Understanding OpenID Shared Signals Framework (SSF): Is it Right for Your Organization’s Security?

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Are you considering implementing the OpenID Shared Signals Framework (SSF) but unsure if it’s the right fit for your organization’s security needs? This post aims to provide a straightforward overview of SSF and help you determine its suitability for your security strategy.

What is the Shared Signals Framework?

It is difficult for Organizations to protect themselves only based on the data inside their organization. SSF serves the crucial function of facilitating the exchange of security signals between two organizations in real-time or near real-time. 

There are two protocols that comprise the SSF. – Continuous Access Evaluation Protocol (CAEP) and Risk Incident Sharing and Coordination (RISC) protocol.

Each signal is defined as a security event. Each event has a subject identifier.

​​CAEP events include, but are not limited to:

  • Session revoked
  • Token clams change

RISC events include, but are not limited to:

  • Account Credential Change Required
  • Account Purged/Disabled/Enabled 
  • Identifier Changed/Recycled 

For instance, if one organization (the transmitter) issues a security event involving a specific user, such as credential revocation, the other organization (the receiver) where the same user holds an account can be promptly notified of this event using either the CAEP or the RISC protocols. These security signals empower the receiver organization to take appropriate actions, such as adjusting user risk levels, revoking access, or initiating re-authentication processes.

What is the difference between the CAEP and RISC protocols?

CAEP protocol handles real-time events, which are often numerous and include actions like session revocations and token claims changes. Think of CAEP events as session related. On the other hand, RISC protocol deals with events that do not require immediate action and are typically less frequent, such as account credential changes or account purges/disables/enables. Think of RISC events as account related.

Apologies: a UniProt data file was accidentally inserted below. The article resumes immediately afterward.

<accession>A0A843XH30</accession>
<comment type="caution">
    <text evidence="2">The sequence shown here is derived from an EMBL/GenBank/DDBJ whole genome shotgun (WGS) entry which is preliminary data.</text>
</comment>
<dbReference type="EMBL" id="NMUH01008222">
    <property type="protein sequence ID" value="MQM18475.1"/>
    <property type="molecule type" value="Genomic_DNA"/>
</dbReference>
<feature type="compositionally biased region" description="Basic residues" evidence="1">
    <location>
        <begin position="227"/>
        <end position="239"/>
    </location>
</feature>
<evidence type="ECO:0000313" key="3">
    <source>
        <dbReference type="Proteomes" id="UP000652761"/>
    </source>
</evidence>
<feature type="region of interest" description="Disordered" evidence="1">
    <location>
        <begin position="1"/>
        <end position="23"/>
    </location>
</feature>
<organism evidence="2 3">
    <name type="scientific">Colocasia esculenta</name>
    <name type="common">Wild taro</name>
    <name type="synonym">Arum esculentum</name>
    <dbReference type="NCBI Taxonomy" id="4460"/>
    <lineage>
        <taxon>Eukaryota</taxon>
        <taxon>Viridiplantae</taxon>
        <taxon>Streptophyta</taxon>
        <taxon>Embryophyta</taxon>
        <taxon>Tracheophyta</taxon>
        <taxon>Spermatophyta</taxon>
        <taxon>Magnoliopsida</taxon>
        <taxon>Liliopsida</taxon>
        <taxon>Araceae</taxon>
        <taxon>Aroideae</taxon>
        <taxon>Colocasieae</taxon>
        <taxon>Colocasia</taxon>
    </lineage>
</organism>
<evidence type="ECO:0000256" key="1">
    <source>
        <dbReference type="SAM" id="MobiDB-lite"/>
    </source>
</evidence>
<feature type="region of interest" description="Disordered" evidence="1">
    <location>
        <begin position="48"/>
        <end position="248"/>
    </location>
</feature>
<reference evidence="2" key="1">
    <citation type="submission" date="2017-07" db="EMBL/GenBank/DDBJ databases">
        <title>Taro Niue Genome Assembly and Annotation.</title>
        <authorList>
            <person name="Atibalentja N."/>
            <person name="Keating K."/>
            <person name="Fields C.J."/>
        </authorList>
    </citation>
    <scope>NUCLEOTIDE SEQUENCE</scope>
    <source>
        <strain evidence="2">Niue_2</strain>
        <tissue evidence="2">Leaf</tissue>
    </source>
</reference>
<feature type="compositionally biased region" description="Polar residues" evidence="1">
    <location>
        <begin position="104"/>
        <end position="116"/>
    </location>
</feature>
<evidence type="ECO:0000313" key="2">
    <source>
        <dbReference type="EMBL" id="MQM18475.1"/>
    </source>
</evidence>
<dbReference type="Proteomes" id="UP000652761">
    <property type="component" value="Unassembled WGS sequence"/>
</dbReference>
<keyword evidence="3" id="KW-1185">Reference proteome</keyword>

What is a common Shared Signals Framework use case? 

Revoking Access of Authenticated Users – one of the primary use cases of SSF is to facilitate the revocation of access for authenticated users, thereby bolstering authorization mechanisms. Consider the scenario where a user’s session is compromised, but they still have an active session across various platforms. To mitigate the risk posed by this compromised session, an organization (the transmitter) can utilize SSF to notify other relevant organizations (the receivers) of the session revocation event. By doing so, the receiving organizations can promptly revoke the user’s access privileges, effectively preventing unauthorized activity.

A prime example of this use case in action is the implementation by Cisco, where SSF is employed to revoke user sessions across different systems once a compromise is detected – Video.

The OpenID Shared Signals Framework offers a powerful mechanism for enhancing security across organizational boundaries by enabling real-time exchange of security signals. Whether it’s safeguarding against compromised user sessions or responding to security incidents promptly, SSF provides organizations with the tools needed to bolster their security posture in an interconnected digital landscape. If you’re looking to enhance your organization’s security capabilities, SSF is certainly worth exploring further.

What are the benefits of the Shared Signals Framework?

  1. Increased visibility – organizations will be able to get visibility about the security posture of their users or their users’ devices across multiple organizations
  2. Reduced operational overhead – organizations receive security signals and apply security controls in an automated way
  3. Enhanced Continuous Risk Assessment – organizations will be able to add a layer of security that covers the user’s session after authentication
  4. More secure Federated Identity Management – organizations can leverage the collective knowledge of all participants in the federated process

Additional resources:

Explainer video about Shared Signals Framework.

About the author

I'm Stan Bounev, founder of VeriClouds, with two decades of experience in cybersecurity, focusing on the intricacies of identity-based attacks. My philosophy centers on the power of real-time, automated detection and remediation, a method I champion as critical for robust digital defense.

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